Reinhart, 954 A.2d at 766
. “Any response from a licensee that is less than an unqualified, unequivocal assent to a chemical test constitutes a refusal. . . A licensee’s refusal need not be expressed in words; a licensee’s conduct may constitute a refusal to submit to testing.”
A.3d at 949
(citing Hudson v. Department of Transportation, Bureau of Driver Licensing,
, 599 (Pa. Cmwlth. 2003)). The question of whether a licensee has refused to submit to a chemical test is a “legal one, based on the facts found by the trial court.” Factor v. Department of Transportation, Bureau of Driver Licensing,
, 496 (Pa. Cmwlth. 2018) (quoting Nardone v. Department of Transportation, Bureau of Driver Licensing,
, 748 (Pa. 2015)). “The question of refusal by a licensee to consent to chemical testing ‘turn[s] on a consideration of whether the [licensee’s] overall conduct demonstrates an unwillingness to assent to an officer’s request for chemical testing.’”
.) 10 Our decision in Bomba is instructive. In that case, the licensee was arrested for driving under the influence, and was taken to the police station to perform a chemical breath
test. 28 A.3d at 948
. The licensee attempted to give one breath sample, which was insufficient.
Id. The officer administering
the test explained that the licensee gave a series of short breaths rather than one continuous breath.
was unable to provide a sufficient sample after two minutes, the machine prompted the officer to report whether a refusal occurred, and the officer indicated that one had.
Id. The officer admitted
that the licensee asked to retake the test but explained that she was only required to give one test.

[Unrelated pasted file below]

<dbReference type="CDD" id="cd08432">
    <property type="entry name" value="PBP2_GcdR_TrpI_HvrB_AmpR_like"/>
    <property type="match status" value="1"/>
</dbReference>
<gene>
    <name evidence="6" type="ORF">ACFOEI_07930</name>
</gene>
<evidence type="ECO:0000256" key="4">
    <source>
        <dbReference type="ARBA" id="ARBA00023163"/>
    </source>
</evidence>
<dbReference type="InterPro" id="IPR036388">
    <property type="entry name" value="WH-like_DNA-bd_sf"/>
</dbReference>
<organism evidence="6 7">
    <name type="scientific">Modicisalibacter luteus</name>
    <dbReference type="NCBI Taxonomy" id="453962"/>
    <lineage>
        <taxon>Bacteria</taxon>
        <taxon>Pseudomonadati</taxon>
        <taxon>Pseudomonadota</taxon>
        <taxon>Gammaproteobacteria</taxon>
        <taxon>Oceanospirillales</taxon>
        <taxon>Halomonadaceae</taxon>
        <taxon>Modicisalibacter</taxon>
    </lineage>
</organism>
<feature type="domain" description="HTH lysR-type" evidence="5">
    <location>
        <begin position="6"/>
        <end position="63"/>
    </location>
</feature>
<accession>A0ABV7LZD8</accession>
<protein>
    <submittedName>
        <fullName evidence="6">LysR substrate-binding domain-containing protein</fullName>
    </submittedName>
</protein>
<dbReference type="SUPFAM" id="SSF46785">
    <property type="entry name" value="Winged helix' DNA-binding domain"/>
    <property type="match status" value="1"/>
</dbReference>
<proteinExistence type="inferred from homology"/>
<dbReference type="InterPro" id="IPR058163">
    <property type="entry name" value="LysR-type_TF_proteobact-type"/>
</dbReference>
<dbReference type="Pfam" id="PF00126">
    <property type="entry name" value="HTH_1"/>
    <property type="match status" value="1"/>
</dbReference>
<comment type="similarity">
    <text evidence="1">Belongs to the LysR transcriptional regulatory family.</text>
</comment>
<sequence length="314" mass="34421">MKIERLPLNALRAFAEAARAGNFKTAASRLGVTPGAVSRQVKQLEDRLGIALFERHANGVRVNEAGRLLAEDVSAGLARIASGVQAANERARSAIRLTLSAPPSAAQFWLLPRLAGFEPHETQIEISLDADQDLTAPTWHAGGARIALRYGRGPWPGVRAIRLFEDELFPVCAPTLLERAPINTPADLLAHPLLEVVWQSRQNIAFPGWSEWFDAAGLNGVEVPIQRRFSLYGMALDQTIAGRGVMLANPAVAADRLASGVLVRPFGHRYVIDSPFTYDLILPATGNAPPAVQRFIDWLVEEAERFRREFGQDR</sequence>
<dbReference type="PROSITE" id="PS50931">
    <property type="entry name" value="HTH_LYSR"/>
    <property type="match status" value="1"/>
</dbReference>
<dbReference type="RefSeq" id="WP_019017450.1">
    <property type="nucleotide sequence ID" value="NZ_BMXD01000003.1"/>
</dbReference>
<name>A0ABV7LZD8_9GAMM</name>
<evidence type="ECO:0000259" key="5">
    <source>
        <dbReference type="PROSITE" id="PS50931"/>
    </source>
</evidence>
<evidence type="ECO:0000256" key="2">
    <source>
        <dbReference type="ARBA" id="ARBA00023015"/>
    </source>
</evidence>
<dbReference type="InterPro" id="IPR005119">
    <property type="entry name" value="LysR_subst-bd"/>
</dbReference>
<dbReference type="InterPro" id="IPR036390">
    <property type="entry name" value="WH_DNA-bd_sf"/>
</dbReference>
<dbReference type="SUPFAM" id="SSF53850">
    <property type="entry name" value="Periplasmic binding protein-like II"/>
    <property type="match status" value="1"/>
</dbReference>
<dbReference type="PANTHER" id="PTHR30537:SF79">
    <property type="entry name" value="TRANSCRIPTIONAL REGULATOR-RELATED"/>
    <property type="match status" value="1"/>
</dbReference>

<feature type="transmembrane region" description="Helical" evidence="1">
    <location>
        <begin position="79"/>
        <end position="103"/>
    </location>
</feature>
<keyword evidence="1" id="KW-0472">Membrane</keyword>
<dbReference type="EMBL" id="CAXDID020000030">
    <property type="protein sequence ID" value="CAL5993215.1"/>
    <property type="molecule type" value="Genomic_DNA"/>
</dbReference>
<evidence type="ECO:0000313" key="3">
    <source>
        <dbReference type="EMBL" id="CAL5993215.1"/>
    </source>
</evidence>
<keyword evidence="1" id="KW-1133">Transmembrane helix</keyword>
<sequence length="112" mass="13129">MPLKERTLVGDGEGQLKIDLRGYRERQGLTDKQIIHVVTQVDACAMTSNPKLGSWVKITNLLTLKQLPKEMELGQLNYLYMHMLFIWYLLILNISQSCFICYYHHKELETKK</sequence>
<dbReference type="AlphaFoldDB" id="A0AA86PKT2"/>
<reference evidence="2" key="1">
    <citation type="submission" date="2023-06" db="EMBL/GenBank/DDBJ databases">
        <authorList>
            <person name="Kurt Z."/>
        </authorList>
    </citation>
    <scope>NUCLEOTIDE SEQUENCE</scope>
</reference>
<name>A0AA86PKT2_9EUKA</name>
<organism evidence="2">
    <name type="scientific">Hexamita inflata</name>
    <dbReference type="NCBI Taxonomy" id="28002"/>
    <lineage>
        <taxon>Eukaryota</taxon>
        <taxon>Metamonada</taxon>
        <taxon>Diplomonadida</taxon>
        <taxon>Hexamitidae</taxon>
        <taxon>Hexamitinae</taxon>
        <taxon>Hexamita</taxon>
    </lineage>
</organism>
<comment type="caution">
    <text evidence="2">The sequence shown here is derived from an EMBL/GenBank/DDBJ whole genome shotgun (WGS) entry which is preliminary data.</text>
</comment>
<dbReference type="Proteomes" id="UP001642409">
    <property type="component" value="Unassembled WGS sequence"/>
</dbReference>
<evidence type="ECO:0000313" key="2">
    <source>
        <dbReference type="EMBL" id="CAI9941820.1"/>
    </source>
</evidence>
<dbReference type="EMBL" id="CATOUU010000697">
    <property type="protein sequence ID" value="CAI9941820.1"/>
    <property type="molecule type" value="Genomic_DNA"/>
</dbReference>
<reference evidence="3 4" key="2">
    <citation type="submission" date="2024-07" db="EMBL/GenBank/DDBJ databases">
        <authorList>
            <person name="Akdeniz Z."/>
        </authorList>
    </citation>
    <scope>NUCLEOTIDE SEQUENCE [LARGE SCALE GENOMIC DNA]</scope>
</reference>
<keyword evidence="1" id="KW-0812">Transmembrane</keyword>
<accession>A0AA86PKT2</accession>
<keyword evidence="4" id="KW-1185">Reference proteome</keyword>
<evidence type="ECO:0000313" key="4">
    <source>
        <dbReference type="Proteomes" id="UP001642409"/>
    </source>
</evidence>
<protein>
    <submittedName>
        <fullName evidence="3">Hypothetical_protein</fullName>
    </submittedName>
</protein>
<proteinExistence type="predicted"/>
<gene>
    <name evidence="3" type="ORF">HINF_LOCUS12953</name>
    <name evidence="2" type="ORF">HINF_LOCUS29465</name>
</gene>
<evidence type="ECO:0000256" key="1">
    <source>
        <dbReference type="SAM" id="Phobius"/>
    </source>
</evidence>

The licensee testified
that she tried as best as she could to provide a sufficient breath.
Id. She explained, however,
that she was unable to provide a sufficient sample because she was very upset by her arrest.
Id. After she learned
she was considered to have refused the test she immediately asked for another chance to do the test, which the officer refused.
Id. The licensee appealed
to the trial court, which sustained her appeal on the grounds that the licensee’s “unequivocal and unqualified consent to take the breath test, her subsequent inability to perform it properly, despite [attempts] to do so and her immediate request to retake the breath test, [did] not amount to a refusal under these circumstances.”
The Bureau appealed to this Court.
Before this Court
the Bureau argued that it was not required to give a second test.
Id. However, we explained
there was no evidence that the licensee employed stall tactics to avoid taking the test or had to be cajoled by the officer to comply with testing.
To the contrary, this Court noted that the licensee was polite and cooperative, and requested another opportunity to provide an adequate sample.